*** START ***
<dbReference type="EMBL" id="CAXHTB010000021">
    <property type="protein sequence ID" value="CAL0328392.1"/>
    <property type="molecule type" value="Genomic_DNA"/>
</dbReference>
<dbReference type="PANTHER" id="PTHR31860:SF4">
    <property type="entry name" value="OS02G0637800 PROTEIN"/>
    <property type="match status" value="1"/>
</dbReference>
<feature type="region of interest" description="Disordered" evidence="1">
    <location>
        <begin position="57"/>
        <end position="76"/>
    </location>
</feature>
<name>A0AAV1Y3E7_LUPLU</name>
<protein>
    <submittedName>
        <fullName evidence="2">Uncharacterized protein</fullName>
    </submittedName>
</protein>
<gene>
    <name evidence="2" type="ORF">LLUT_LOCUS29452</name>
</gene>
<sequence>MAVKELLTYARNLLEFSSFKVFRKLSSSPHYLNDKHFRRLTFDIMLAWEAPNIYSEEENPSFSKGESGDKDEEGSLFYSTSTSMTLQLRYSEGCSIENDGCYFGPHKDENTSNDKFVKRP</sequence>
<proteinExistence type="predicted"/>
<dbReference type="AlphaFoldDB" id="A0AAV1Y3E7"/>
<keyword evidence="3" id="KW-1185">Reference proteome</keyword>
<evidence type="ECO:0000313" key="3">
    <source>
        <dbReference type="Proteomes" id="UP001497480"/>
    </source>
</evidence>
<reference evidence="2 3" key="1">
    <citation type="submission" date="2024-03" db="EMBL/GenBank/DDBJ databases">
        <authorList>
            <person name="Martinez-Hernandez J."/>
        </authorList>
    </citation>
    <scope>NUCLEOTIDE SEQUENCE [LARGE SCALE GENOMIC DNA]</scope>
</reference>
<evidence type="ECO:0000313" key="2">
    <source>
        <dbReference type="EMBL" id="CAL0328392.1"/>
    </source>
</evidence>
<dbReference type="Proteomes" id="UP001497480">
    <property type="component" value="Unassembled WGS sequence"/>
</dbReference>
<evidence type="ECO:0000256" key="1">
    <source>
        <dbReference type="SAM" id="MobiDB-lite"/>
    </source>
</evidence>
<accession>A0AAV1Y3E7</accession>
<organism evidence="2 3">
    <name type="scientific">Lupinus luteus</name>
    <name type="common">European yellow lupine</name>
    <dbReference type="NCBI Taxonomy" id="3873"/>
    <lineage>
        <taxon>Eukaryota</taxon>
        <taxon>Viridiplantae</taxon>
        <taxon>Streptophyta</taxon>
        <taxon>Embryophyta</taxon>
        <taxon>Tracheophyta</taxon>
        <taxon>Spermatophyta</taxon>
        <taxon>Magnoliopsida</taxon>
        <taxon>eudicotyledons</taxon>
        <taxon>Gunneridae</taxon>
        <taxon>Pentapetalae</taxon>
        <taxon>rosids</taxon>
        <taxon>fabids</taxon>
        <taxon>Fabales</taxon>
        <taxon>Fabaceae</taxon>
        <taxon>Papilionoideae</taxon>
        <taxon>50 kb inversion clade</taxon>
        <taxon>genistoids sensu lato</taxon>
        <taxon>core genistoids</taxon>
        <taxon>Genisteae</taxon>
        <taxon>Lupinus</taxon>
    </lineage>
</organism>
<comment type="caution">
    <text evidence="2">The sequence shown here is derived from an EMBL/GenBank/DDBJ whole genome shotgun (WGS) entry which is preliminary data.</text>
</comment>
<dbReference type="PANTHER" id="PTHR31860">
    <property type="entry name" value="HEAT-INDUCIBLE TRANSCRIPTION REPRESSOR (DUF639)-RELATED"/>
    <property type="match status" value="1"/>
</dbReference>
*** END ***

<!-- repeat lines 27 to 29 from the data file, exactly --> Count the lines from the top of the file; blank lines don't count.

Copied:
<keyword evidence="3" id="KW-1185">Reference proteome</keyword>
<evidence type="ECO:0000313" key="3">
    <source>